Sunday, February 25, 2018

Our Classroom Libraries: Connecting, Stretching, Evolving

Yesterday I was able to chat classroom libraries at the Dublin Literacy Conference with Mandy Robek of Enjoy and Embrace Learning. Our session probably began to spin last year as she started to reflect on the students in her classroom and the books that would be best to support her community.  It was a delightful conversation that continued across time and soon we decided we would love to talk with other educators about classroom libraries.  

The Heart of Our Learning Community
The classroom library is the heart of the community.  It's the authors who mentor our students' writing.  It's the books that inspire thoughtful conversation.  It's the common texts that bring us together in shared understanding.  It's the stories that help us to find ourselves and to see out into the world.  Our classroom libraries shape our learning.  

While there are many joys to our classroom library, there are also many challenges.  My work allows me the privilege of being in and out of classrooms across fourteen elementary schools.  There are just some classrooms where the library pops as soon as I walk in the door.  There are classrooms where books surround the children every day.  In these classrooms, books spill out of the library and into spaces around the room.  A reader can hardly take three steps without running into a book.  Imagine the power in just that.  In these classrooms, I can feel the books as soon as I walk in the door and it always seems that in these communities I know when I talk with young learners they will be able to talk about books.  There are classrooms in which I can tell as soon as I walk in which authors the community has grown to love.  In others, it doesn't take long to tell what the focus of study is in the classroom by the way books are arranged around the room.  Our libraries say a lot about our learning community - and our beliefs about supporting literacy learning.  

Growing Readers with Strong Libraries
Knowing there isn't one right way to manage a classroom library, Mandy and I wrestled with what was most important in sharing our message.  For me, it was the library that supported the conversations in our community.  Across the year my library would change.  At times across the year,  I would notice readers were a bit restless in the workshop and would realize it was our library that needed a little freshening; after all, across a school year, learners grow in their ability to read and their interests shift across the year as a result of new conversations.  

Here are the three considerations Mandy and I discussed in thinking about our classroom libraries.  Our classroom libraries work to help our readers by:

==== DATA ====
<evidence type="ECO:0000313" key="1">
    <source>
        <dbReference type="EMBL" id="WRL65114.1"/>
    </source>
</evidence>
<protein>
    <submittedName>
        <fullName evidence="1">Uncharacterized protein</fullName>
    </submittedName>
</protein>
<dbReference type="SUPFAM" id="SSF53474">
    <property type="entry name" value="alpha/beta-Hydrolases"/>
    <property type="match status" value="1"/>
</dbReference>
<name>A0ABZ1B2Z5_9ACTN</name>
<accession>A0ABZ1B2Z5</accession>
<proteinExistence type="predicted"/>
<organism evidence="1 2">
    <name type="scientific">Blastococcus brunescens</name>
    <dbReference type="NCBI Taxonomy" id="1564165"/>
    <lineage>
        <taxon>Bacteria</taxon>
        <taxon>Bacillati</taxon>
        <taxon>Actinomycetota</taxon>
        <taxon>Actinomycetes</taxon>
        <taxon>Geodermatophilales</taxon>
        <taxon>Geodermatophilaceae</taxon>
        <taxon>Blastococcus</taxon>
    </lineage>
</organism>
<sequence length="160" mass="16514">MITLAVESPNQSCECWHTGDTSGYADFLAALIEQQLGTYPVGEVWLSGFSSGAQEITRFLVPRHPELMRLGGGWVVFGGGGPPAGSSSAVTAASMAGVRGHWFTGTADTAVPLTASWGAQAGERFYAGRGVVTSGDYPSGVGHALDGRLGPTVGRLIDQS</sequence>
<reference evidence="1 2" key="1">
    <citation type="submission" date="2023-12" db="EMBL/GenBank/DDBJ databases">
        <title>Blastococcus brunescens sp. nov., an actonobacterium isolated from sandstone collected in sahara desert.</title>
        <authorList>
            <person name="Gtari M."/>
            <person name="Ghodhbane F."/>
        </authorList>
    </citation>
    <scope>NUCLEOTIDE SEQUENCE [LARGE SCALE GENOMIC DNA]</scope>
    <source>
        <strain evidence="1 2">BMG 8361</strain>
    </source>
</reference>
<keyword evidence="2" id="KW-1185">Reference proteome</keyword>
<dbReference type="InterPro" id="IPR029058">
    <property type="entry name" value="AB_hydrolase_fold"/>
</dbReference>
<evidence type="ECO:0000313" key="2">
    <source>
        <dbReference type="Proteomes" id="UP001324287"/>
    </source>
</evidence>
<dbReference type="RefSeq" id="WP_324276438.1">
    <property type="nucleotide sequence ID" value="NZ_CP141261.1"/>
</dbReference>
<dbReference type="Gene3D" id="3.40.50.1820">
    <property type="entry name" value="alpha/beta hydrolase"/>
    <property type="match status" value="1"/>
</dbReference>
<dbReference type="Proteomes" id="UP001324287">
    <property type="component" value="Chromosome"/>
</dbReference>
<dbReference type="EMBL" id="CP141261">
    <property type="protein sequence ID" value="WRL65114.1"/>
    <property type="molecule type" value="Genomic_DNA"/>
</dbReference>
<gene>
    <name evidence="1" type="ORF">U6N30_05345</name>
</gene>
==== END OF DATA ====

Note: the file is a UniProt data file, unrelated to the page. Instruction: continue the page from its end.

• Connecting:  Classroom libraries connect readers to their next book, to new authors, to one another.  As educators, we curate libraries that have books of appropriate challenge and make sure our collections are inclusive to all of our readers.  Books in our collections provide mirrors for seeing ourselves, windows for looking out, and sliding glass doors to step into new possibilities.  The books that surround our learning community help to grow common conversations that will shape and connect learners across the year.  In today's world, through the use of digital tools, our classroom libraries will also help us to connect to authors (websites, Twitter), other readers, and to outside experts.  
  • Stretching:  Classroom libraries can provide stepping stones into new texts.  Across the year our conversations help readers learn to balance their reading.  We find ways to help readers stretch to try new genres, authors, and types of reading.  As a community, we reach to discover more through multiple media that grow our understanding, help us to compare a variety of information, and ask us to consider other perspectives.  In our mini lessons we include a variety of texts and consider the balance between print and digital possibilities.  
  • Evolving:  Classroom libraries continue to grow during the year to meet the new needs of our readers.  Our libraries change as we study new authors, dig into a particular genre, or delve into a new topic of study.  They evolve as we move from a literal understanding of text to try to understand author's perspective and work to uncover the themes within a text.  Our libraries evolve as readers request new books, young writers need to learn about different crafting techniques, or our scientists seek more information.  Our libraries evolve as new books are published and new possibilities begin to find their way into our classroom.  Our libraries are no longer confined to the physical space in our classroom, we consider the digital possibilities for our readers.  Using Padlet (example of digital reading Padlet here), our classroom hubs, or other digital spaces we can curate digital spaces for our readers.  

More About Libraries
As Mandy and I were working on our session, I wondered what other educators would say about the classroom library.  I found myself wanting to go into classrooms to really take a look at their libraries so I created a hashtag and asked some educators to share their tips and pics.  As always, everyone was so gracious to share both.  You can learn more about the classroom library on Twitter at the hashtag #CRlibrarylove.  Please join the conversation by sharing pictures of your library, beliefs that shape your work with your classroom library, and resources.  Of course, we'd also love to see some library makeover pictures!!!  ;o)  

More Links for Libraries:
I'd love your links, resources, and thoughts in the comments below.  Please share!  

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